EMERSON: But you don't have to necessarily wait until the rules change to do that. You could, you could take the lead and say well that's not the law but we're gonna have a higher standard. The Greens argue that's what they do-
PLIBERSEK: Well we did that with foreign donations, we stopped taking foreign donations two years before the law changed and they LNP stop taking those donations. We did it with tobacco. We stopped taking tobacco donations years before the conservatives stopped taking tobacco donation. So I agree with you. It is important to have high standards. It's important to have transparency. We want to make it more transparent but I think as well as that, you know, more accountability, we should really look at what we're spending in campaigns. Because while ever it's a race like this, whenever you've got Clive Palmer for example able to spend $80 million on the last campaign. You've got the risk of being able to buy elections. That's what we really need to protect against.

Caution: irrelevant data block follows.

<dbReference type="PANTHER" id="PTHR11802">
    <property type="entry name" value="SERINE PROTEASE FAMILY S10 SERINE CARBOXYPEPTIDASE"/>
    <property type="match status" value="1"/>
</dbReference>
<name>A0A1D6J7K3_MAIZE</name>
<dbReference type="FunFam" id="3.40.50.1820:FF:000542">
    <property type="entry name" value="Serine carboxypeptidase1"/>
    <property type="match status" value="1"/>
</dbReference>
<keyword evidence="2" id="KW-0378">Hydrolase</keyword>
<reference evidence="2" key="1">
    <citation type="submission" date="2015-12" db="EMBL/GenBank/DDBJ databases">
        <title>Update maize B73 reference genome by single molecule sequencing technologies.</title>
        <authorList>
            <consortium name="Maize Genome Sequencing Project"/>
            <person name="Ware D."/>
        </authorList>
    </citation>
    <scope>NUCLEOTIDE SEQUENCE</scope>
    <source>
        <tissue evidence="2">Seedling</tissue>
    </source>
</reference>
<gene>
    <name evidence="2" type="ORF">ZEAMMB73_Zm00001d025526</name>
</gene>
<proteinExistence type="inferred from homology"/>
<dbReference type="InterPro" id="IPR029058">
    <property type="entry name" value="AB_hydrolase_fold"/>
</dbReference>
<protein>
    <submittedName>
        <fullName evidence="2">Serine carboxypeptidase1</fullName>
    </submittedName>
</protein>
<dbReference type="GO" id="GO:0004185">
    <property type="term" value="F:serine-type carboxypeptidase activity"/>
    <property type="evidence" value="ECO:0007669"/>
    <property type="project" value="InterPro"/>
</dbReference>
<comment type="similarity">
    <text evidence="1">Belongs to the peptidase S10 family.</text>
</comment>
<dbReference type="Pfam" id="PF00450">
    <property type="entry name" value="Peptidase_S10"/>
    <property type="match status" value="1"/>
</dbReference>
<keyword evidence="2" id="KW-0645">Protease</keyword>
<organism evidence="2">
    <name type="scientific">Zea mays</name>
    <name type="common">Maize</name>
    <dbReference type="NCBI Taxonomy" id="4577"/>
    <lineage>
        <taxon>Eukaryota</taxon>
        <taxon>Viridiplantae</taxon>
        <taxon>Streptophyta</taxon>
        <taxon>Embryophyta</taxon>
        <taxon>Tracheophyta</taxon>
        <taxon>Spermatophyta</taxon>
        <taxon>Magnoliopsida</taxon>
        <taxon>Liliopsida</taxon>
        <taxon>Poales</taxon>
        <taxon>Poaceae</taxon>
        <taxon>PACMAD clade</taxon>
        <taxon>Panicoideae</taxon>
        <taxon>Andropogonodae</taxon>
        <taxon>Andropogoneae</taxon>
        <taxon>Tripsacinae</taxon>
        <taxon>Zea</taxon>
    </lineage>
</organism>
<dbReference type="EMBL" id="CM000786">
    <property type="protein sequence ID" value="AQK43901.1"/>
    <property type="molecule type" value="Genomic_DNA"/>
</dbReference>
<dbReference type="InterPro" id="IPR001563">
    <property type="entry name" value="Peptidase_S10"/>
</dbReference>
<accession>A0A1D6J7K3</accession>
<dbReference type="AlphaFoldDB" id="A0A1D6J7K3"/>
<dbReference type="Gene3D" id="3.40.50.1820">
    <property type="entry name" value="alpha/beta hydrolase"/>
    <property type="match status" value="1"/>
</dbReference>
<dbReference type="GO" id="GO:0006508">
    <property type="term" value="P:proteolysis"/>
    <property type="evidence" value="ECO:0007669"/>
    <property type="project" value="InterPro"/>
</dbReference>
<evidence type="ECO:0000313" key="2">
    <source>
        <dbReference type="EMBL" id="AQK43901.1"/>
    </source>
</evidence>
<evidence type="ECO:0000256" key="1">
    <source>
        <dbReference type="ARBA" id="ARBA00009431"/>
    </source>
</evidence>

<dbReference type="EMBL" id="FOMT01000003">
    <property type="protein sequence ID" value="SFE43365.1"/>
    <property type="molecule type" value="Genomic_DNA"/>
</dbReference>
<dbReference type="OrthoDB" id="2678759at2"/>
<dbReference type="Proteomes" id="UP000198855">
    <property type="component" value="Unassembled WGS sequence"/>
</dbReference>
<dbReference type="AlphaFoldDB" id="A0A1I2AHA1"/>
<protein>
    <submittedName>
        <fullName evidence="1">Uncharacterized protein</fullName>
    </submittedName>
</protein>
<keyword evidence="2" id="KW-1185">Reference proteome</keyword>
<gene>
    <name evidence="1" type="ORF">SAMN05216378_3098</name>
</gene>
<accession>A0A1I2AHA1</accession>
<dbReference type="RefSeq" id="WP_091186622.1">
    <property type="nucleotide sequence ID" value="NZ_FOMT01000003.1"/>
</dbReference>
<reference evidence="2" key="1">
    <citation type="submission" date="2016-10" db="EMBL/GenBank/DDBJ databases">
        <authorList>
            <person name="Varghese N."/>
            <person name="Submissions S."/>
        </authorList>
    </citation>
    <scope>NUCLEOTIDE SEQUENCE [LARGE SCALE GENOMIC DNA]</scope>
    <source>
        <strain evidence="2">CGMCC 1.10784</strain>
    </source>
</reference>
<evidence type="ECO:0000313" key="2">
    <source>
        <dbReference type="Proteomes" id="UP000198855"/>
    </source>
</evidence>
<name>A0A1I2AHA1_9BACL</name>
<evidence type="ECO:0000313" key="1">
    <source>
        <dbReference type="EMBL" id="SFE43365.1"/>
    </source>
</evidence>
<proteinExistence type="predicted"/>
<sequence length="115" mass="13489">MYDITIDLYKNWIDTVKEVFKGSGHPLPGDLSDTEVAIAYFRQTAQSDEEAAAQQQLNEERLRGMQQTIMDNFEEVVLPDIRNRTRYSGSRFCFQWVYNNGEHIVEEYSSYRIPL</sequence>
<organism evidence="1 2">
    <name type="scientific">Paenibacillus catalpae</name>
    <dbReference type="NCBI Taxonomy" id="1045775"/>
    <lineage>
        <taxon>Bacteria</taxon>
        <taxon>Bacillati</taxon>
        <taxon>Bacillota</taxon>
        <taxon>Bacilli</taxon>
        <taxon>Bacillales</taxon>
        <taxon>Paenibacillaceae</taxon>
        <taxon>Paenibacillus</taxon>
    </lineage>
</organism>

EMERSON: So, are you saying that everyone who attends this conference today that Labor's holding, I know State Ministers are there. Anthony Albanese, he's beaming in to address the meeting as well. But everyone who's paid to attend, we should know how much they paid and who they were? That should be published?
PLIBERSEK: If they're making a political donation, anybody who makes a political donation, any company that donates, if they're donating above the threshold, that should be clear. And I've got to say, I've been to plenty of these fundraisers before, I meet people at fundraisers. I meet them across a Zoom to discuss an issue. I meet people who've never donated to any political campaign. I meet with people who I know are paid-up LNP members if they've got an interesting story to tell, a good idea, or a problem that needs help. I really think it's important to keep it in perspective. We meet with constituents and organisations all the time
EMERSON: All right there's been a bit of a blow up this week again between the feds in the states, and between Queensland and Canberra. This is about funding for hospital systems. The Queensland Government says, we need more money from the feds, especially if the risk of Covid coming through in a Delta break out. If Labor was in power today, how much more money would you give the Queensland Government for this hospital system?